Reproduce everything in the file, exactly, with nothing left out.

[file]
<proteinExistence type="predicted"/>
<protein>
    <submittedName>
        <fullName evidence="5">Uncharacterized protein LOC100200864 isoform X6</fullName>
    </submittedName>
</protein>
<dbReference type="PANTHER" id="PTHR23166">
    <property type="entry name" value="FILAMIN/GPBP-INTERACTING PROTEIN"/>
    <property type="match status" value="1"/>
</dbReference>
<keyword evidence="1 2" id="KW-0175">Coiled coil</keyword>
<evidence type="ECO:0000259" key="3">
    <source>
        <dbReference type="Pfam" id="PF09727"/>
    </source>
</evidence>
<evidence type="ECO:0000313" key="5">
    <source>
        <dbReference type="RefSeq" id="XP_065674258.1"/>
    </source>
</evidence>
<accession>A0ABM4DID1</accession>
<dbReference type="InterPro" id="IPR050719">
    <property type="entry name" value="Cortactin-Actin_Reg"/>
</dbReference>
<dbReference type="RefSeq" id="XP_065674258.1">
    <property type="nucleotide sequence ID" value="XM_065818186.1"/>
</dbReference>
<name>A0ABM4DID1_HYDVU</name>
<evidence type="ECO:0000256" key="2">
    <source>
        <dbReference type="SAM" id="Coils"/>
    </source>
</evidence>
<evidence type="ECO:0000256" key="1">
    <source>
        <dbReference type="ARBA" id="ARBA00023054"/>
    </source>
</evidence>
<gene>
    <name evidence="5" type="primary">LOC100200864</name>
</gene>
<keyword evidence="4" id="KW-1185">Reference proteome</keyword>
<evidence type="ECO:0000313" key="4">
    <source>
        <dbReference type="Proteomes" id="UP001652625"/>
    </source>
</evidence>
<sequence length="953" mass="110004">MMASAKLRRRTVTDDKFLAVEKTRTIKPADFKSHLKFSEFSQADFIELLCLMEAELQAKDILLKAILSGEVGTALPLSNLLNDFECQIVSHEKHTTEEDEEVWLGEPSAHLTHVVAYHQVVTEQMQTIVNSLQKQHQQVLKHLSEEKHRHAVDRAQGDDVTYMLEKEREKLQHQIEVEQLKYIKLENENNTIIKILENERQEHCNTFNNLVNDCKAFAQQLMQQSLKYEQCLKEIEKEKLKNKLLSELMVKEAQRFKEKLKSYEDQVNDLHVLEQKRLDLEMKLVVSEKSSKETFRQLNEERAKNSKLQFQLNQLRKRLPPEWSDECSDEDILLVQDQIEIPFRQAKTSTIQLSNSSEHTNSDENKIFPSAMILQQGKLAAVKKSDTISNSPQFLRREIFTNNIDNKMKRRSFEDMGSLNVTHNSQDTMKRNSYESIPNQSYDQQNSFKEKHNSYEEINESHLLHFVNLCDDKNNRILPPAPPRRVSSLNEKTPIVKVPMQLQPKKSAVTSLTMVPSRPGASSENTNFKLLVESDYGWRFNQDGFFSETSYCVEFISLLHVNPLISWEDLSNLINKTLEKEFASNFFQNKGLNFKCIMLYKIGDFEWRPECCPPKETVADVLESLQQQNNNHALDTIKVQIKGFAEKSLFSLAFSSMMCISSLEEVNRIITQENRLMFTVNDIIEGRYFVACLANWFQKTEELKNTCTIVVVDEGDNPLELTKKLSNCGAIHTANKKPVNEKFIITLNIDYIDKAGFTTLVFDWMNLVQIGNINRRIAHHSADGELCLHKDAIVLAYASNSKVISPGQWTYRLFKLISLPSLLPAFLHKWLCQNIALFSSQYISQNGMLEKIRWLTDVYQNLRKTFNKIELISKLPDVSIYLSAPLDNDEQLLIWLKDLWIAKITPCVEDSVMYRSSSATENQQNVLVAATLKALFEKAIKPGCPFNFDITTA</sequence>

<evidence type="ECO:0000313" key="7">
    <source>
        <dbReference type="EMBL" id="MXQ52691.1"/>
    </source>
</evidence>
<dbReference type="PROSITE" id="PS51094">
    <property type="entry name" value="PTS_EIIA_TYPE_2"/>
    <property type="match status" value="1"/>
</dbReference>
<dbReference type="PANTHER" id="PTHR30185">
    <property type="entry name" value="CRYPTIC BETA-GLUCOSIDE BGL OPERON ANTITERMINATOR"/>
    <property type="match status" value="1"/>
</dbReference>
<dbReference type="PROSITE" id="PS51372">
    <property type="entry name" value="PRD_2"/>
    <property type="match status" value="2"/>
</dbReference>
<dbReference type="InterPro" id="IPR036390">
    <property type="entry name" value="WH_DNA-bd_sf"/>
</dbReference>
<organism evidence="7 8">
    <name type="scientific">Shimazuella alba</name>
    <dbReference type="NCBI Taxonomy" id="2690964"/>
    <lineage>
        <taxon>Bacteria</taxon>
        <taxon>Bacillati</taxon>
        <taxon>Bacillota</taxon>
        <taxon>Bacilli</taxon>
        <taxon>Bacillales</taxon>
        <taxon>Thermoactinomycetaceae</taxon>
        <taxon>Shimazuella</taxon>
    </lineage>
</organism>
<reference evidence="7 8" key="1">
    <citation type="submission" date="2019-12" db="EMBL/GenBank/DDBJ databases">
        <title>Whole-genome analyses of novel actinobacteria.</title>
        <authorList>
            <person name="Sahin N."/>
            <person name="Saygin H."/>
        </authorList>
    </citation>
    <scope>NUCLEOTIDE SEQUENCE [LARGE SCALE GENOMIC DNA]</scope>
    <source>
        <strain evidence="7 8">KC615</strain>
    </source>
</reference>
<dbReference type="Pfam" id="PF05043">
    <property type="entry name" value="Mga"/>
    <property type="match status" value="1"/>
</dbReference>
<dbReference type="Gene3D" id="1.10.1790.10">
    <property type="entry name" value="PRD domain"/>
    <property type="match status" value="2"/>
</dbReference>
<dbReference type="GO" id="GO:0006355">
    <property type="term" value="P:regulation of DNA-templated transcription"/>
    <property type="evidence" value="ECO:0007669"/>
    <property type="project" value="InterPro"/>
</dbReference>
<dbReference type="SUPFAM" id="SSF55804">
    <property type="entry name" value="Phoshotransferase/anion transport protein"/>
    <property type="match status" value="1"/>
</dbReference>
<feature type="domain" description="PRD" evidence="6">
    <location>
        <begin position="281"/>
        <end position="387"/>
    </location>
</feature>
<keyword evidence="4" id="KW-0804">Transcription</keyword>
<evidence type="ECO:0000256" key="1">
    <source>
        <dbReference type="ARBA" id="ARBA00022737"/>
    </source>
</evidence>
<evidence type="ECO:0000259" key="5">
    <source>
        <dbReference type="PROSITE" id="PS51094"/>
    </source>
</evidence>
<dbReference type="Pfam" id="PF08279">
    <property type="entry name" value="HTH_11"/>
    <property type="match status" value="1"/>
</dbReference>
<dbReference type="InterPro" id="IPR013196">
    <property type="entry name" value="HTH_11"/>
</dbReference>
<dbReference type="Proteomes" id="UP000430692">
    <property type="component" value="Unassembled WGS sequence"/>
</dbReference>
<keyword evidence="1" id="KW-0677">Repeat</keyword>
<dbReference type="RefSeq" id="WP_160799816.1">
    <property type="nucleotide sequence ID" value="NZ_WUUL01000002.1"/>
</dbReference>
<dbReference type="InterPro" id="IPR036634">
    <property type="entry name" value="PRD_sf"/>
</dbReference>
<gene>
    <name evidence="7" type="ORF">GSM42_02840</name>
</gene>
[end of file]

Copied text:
<proteinExistence type="predicted"/>
<protein>
    <submittedName>
        <fullName evidence="5">Uncharacterized protein LOC100200864 isoform X6</fullName>
    </submittedName>
</protein>
<dbReference type="PANTHER" id="PTHR23166">
    <property type="entry name" value="FILAMIN/GPBP-INTERACTING PROTEIN"/>
    <property type="match status" value="1"/>
</dbReference>
<keyword evidence="1 2" id="KW-0175">Coiled coil</keyword>
<evidence type="ECO:0000259" key="3">
    <source>
        <dbReference type="Pfam" id="PF09727"/>
    </source>
</evidence>
<evidence type="ECO:0000313" key="5">
    <source>
        <dbReference type="RefSeq" id="XP_065674258.1"/>
    </source>
</evidence>
<accession>A0ABM4DID1</accession>
<dbReference type="InterPro" id="IPR050719">
    <property type="entry name" value="Cortactin-Actin_Reg"/>
</dbReference>
<dbReference type="RefSeq" id="XP_065674258.1">
    <property type="nucleotide sequence ID" value="XM_065818186.1"/>
</dbReference>
<name>A0ABM4DID1_HYDVU</name>
<evidence type="ECO:0000256" key="2">
    <source>
        <dbReference type="SAM" id="Coils"/>
    </source>
</evidence>
<evidence type="ECO:0000256" key="1">
    <source>
        <dbReference type="ARBA" id="ARBA00023054"/>
    </source>
</evidence>
<gene>
    <name evidence="5" type="primary">LOC100200864</name>
</gene>
<keyword evidence="4" id="KW-1185">Reference proteome</keyword>
<evidence type="ECO:0000313" key="4">
    <source>
        <dbReference type="Proteomes" id="UP001652625"/>
    </source>
</evidence>
<sequence length="953" mass="110004">MMASAKLRRRTVTDDKFLAVEKTRTIKPADFKSHLKFSEFSQADFIELLCLMEAELQAKDILLKAILSGEVGTALPLSNLLNDFECQIVSHEKHTTEEDEEVWLGEPSAHLTHVVAYHQVVTEQMQTIVNSLQKQHQQVLKHLSEEKHRHAVDRAQGDDVTYMLEKEREKLQHQIEVEQLKYIKLENENNTIIKILENERQEHCNTFNNLVNDCKAFAQQLMQQSLKYEQCLKEIEKEKLKNKLLSELMVKEAQRFKEKLKSYEDQVNDLHVLEQKRLDLEMKLVVSEKSSKETFRQLNEERAKNSKLQFQLNQLRKRLPPEWSDECSDEDILLVQDQIEIPFRQAKTSTIQLSNSSEHTNSDENKIFPSAMILQQGKLAAVKKSDTISNSPQFLRREIFTNNIDNKMKRRSFEDMGSLNVTHNSQDTMKRNSYESIPNQSYDQQNSFKEKHNSYEEINESHLLHFVNLCDDKNNRILPPAPPRRVSSLNEKTPIVKVPMQLQPKKSAVTSLTMVPSRPGASSENTNFKLLVESDYGWRFNQDGFFSETSYCVEFISLLHVNPLISWEDLSNLINKTLEKEFASNFFQNKGLNFKCIMLYKIGDFEWRPECCPPKETVADVLESLQQQNNNHALDTIKVQIKGFAEKSLFSLAFSSMMCISSLEEVNRIITQENRLMFTVNDIIEGRYFVACLANWFQKTEELKNTCTIVVVDEGDNPLELTKKLSNCGAIHTANKKPVNEKFIITLNIDYIDKAGFTTLVFDWMNLVQIGNINRRIAHHSADGELCLHKDAIVLAYASNSKVISPGQWTYRLFKLISLPSLLPAFLHKWLCQNIALFSSQYISQNGMLEKIRWLTDVYQNLRKTFNKIELISKLPDVSIYLSAPLDNDEQLLIWLKDLWIAKITPCVEDSVMYRSSSATENQQNVLVAATLKALFEKAIKPGCPFNFDITTA</sequence>

<evidence type="ECO:0000313" key="7">
    <source>
        <dbReference type="EMBL" id="MXQ52691.1"/>
    </source>
</evidence>
<dbReference type="PROSITE" id="PS51094">
    <property type="entry name" value="PTS_EIIA_TYPE_2"/>
    <property type="match status" value="1"/>
</dbReference>
<dbReference type="PANTHER" id="PTHR30185">
    <property type="entry name" value="CRYPTIC BETA-GLUCOSIDE BGL OPERON ANTITERMINATOR"/>
    <property type="match status" value="1"/>
</dbReference>
<dbReference type="PROSITE" id="PS51372">
    <property type="entry name" value="PRD_2"/>
    <property type="match status" value="2"/>
</dbReference>
<dbReference type="InterPro" id="IPR036390">
    <property type="entry name" value="WH_DNA-bd_sf"/>
</dbReference>
<organism evidence="7 8">
    <name type="scientific">Shimazuella alba</name>
    <dbReference type="NCBI Taxonomy" id="2690964"/>
    <lineage>
        <taxon>Bacteria</taxon>
        <taxon>Bacillati</taxon>
        <taxon>Bacillota</taxon>
        <taxon>Bacilli</taxon>
        <taxon>Bacillales</taxon>
        <taxon>Thermoactinomycetaceae</taxon>
        <taxon>Shimazuella</taxon>
    </lineage>
</organism>
<reference evidence="7 8" key="1">
    <citation type="submission" date="2019-12" db="EMBL/GenBank/DDBJ databases">
        <title>Whole-genome analyses of novel actinobacteria.</title>
        <authorList>
            <person name="Sahin N."/>
            <person name="Saygin H."/>
        </authorList>
    </citation>
    <scope>NUCLEOTIDE SEQUENCE [LARGE SCALE GENOMIC DNA]</scope>
    <source>
        <strain evidence="7 8">KC615</strain>
    </source>
</reference>
<dbReference type="Pfam" id="PF05043">
    <property type="entry name" value="Mga"/>
    <property type="match status" value="1"/>
</dbReference>
<dbReference type="Gene3D" id="1.10.1790.10">
    <property type="entry name" value="PRD domain"/>
    <property type="match status" value="2"/>
</dbReference>
<dbReference type="GO" id="GO:0006355">
    <property type="term" value="P:regulation of DNA-templated transcription"/>
    <property type="evidence" value="ECO:0007669"/>
    <property type="project" value="InterPro"/>
</dbReference>
<dbReference type="SUPFAM" id="SSF55804">
    <property type="entry name" value="Phoshotransferase/anion transport protein"/>
    <property type="match status" value="1"/>
</dbReference>
<feature type="domain" description="PRD" evidence="6">
    <location>
        <begin position="281"/>
        <end position="387"/>
    </location>
</feature>
<keyword evidence="4" id="KW-0804">Transcription</keyword>
<evidence type="ECO:0000256" key="1">
    <source>
        <dbReference type="ARBA" id="ARBA00022737"/>
    </source>
</evidence>
<evidence type="ECO:0000259" key="5">
    <source>
        <dbReference type="PROSITE" id="PS51094"/>
    </source>
</evidence>
<dbReference type="Pfam" id="PF08279">
    <property type="entry name" value="HTH_11"/>
    <property type="match status" value="1"/>
</dbReference>
<dbReference type="InterPro" id="IPR013196">
    <property type="entry name" value="HTH_11"/>
</dbReference>
<dbReference type="Proteomes" id="UP000430692">
    <property type="component" value="Unassembled WGS sequence"/>
</dbReference>
<keyword evidence="1" id="KW-0677">Repeat</keyword>
<dbReference type="RefSeq" id="WP_160799816.1">
    <property type="nucleotide sequence ID" value="NZ_WUUL01000002.1"/>
</dbReference>
<dbReference type="InterPro" id="IPR036634">
    <property type="entry name" value="PRD_sf"/>
</dbReference>
<gene>
    <name evidence="7" type="ORF">GSM42_02840</name>
</gene>